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2015 Corvette Bumper Cover Repair Process Help Needed.


New Member
Hello Folks! I recently had a mishap happen to while pumping gas. A young lady at the pump next to me decided to back up without looking behind her and proceeded to back into me. I have a deep scuff that I am repairing. I have the bumper cover off. I sanded down the imperfection and used a little SEM Bumper Bite to straighten the small area of only about 2 inch diameter. My question is what are my next steps to ensure a long lasting repair. In the past I would spray a little SPI epoxy over the repair area, let it dry, blend the basecoat, then re-clear the entire bumper cover. Never had a problem before but am I missing anything? Any recommendations? Thanks!


Paint Fanatic
Staff member
You have it right!
Two things of course the epoxy like you said but add 1-oz of any clear-coat activator to a mixed quart of base and use the universal.
Does this counting the epoxy count as three things or just two? LOL


Top Banana
crash- can proper sanding of bare plastic w/o adpro hold just as good?
I did this on caddy bumper fillers with no issues as of almost 2yrs and still holding. Can squeeze parts w/o issues..so far.
crash- can proper sanding of bare plastic w/o adpro hold just as good?
I did this on caddy bumper fillers with no issues as of almost 2yrs and still holding. Can squeeze parts w/o issues..so far.
The only bumper I ever had to redo was a Jeep I forgot the adhesion promoter on.
I did sand it real good first, and applied epoxy on it afterwards. Then I realized I forgot the
adhesion promoter. I took some duck tape and tested the epoxy, I couldn't pull any off (the epoxy test)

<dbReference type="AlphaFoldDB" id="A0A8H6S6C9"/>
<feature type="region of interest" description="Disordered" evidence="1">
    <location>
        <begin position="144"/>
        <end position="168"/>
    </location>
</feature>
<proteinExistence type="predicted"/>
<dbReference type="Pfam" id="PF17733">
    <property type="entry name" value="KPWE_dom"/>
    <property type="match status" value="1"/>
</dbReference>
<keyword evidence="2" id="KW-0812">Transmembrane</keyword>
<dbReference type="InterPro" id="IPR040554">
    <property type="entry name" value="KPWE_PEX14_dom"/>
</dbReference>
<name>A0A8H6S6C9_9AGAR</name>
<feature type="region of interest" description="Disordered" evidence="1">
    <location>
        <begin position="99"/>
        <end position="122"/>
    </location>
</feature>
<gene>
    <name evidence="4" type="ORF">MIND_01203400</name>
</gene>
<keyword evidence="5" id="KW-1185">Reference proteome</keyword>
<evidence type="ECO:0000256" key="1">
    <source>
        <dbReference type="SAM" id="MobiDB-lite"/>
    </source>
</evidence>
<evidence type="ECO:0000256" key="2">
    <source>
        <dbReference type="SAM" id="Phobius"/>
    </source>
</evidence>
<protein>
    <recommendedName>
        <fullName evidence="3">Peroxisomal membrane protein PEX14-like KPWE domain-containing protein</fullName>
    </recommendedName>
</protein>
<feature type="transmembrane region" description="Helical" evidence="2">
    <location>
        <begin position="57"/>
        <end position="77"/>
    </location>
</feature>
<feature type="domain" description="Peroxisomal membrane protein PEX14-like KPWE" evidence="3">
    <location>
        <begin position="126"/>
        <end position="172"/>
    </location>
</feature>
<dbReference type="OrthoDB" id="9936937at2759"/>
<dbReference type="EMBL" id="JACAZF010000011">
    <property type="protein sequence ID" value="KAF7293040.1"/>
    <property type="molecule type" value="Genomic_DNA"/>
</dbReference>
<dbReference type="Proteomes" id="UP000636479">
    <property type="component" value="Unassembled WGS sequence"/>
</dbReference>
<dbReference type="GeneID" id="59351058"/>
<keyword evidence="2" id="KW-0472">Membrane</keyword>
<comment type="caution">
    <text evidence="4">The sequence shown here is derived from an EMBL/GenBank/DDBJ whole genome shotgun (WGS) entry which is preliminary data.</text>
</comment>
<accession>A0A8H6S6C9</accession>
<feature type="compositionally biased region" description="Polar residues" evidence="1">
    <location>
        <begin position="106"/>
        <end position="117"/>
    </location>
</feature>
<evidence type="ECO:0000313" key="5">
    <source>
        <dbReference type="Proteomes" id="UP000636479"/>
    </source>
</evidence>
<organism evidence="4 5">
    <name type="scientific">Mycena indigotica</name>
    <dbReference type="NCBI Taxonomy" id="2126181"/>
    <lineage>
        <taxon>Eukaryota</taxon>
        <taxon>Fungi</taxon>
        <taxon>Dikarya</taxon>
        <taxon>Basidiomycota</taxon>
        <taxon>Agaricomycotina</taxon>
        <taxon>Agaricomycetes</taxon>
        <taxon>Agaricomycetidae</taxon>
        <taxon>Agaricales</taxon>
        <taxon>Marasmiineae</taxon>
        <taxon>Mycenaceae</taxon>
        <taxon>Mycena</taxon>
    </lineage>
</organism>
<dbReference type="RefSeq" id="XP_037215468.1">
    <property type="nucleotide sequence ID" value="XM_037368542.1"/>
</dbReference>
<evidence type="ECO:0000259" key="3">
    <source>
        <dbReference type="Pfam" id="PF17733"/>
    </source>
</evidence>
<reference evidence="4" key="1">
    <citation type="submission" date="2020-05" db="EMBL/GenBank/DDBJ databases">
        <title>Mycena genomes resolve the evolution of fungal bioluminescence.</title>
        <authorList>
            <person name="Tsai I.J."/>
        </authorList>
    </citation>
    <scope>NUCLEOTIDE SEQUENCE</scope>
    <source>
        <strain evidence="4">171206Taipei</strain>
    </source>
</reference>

so I thought it would probably be ok.
It wasn't, a little more than 2 yrs later it started peeling like crazy,
I repainted it for free and swore I would never trust it again without the adhesion promoter.
That stuff does make a difference, even on a well sanded surface.


Top Banana
Thanks jc..i think lol. Time will tell.
In my case, parts are from 1993 so maybe different or well aged. I based right to plastic gulp.


evil painter
The 2015 vette bumper is TEO, fitting one to the back of my el camino.
The only other raw plastic prep option here is flame treating. By flame treating I don't mean burning the plastic with a torch. You just barely run the flame of a propane torch over the surface,barely even heating the surface, which removes the surface oils but doesn't dry out the whole depth. Teo is some oily crap to work with.
First heard of it as instructions for evercoat filler, but I've never tried it on a spot repair.
Jim C here has done it for years on plastics in general, says it has about same effect as ad pro.
I've done both procedures back to back on totally stripped areas.
Did an experimental stress test before spraying spi epoxy on sanded TEO and embedding a fiberglass matt strip hanging out as a pull handle. Couple weeks later it was handling a decent pull but eventually the epoxy let loose of the TEO. Later realized I forgot to do either prep procedure besides sanding.
Yea it failed my test, but this was way more extreme of a test than duct tape. It did give a fair fight.
With actual TEO split repair or fabrication as I've done, hot air plastic welding with ribbons or thinned out donor material is the best, far superior to any glues. With the backside being a little thicker, it can be as strong or stronger than the surrounding thin ass plastic they use now.
The 2009 manufactured Camaro bumpers I first fooled with were thicker than the 2016 Camaro front & 2016 vette rear I now have.
Haven't done any further experimenting with TEO fabrication. It's so difficult to work with on a fabrication level that on my 2016 updating Camaro bumper to el camino body project I did much more sheetmetal changing to avoid the plastic work. Same for rear.
Just a little more in depth info.......
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